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HELOC or Reverse Mortgage?
Old 10-31-2016, 05:51 PM   #1
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HELOC or Reverse Mortgage?

My wife and I are retired, mid-sixties. We're thinking of buying a home around $350k as a downsizer. We are wondering if in the future we should get a reverse mortgage or a home equity line of credit? I'd like to take advantage of an all equity situation. Thanks.
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Old 10-31-2016, 05:59 PM   #2
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Sounds like you could buy the home for cash if you need to. Nevertheless, a HELOC might be a good idea. Take one out for, say, 2/3 of the cost of the home. If you don't need the money, you will probably be able to get a low interest rate. Pay it down immediately, but keep it open. If necessary, use it periodically for home maintenance or renovation projects, but keep the balance low or at zero. That way, you will always be able to use it as an emergency fund and you won't need to keep a huge cash buffer.

Disclaimer: I do this.
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Old 10-31-2016, 06:06 PM   #3
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can you get a heloc without a j*b?
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Old 10-31-2016, 06:21 PM   #4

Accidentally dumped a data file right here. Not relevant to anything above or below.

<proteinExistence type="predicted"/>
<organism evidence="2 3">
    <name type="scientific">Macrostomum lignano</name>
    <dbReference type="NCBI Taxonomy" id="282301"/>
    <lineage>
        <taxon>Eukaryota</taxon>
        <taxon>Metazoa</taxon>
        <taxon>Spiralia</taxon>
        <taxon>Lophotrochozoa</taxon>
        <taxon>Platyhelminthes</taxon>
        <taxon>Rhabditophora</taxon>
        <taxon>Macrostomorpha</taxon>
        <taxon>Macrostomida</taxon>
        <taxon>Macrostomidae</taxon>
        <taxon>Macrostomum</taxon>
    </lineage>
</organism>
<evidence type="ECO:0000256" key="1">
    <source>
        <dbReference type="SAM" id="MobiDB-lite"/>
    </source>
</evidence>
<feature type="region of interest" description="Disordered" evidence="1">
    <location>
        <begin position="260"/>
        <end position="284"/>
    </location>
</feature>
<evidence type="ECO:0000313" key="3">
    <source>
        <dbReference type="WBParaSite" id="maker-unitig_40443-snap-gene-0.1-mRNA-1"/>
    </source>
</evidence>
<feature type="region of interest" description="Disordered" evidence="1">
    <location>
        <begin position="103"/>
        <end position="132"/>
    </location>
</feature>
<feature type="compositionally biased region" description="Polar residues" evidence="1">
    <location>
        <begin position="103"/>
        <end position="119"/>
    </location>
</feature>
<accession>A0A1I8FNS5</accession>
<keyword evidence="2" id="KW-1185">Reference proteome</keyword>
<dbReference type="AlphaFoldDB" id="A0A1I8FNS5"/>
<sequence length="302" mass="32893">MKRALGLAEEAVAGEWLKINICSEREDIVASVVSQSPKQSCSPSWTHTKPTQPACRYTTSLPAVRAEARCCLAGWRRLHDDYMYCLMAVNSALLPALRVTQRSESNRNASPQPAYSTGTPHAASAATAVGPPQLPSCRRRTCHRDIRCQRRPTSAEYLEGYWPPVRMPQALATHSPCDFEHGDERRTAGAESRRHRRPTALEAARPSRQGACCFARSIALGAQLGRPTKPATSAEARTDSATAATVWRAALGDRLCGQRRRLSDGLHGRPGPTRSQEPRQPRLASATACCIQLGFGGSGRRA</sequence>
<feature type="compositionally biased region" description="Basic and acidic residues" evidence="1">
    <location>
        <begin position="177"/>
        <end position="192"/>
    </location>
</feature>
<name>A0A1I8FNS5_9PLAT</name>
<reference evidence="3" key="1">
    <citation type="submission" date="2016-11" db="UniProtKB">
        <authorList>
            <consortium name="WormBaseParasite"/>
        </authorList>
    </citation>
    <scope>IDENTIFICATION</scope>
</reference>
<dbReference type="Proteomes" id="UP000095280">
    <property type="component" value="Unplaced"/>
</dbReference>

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can you get a heloc without a j*b?
Yes. PenFed was happy to give me one some years ago, and I had been retired for a number of years already. I guess it's up to the lender.
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Old 10-31-2016, 06:30 PM   #5
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can you get a heloc without a j*b?
Only if you can show them you don't need the money!
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Old 10-31-2016, 06:35 PM   #6
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I bank with PNC, they have me a heloc. They took in consideration the amount of equity in my house along with my monthly deposits into my checking accts
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Old 10-31-2016, 07:29 PM   #7
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My DW and I just bought our "downsizer" for cash in August. At the same time I retired at age 59. DW is 51 and intends to w*rk at least another two years.

Our current plan includes obtaining a HELOC right before DW retires (I want to be certain we have w*rk-related income so I can shop freely for the HELOC). For us, the idea is that the HELOC will act only as an "emergency fund" to draw from if the market is in a downward trend; we don't want to be forced to sell equities in a down market. Outside of that occurrence, we don't intend to access the HELOC.

At the end of the HELOC's 10 year term (around my age 70 and DW age 62), we'd likely consider a reverse mortgage if necessary, for the same purpose. Belts and suspenders are a vital part of our fashionable FIRE plan.
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Old 10-31-2016, 08:02 PM   #8
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can you get a heloc without a j*b?
Yes. We were limited to the income we could prove. It's based on your debt to income ratio. It's good to establish the line of credit while your income is higher.

There may be more creative ways of increasing your line of credit. I thought there was a recent post about that?
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Old 10-31-2016, 08:21 PM   #9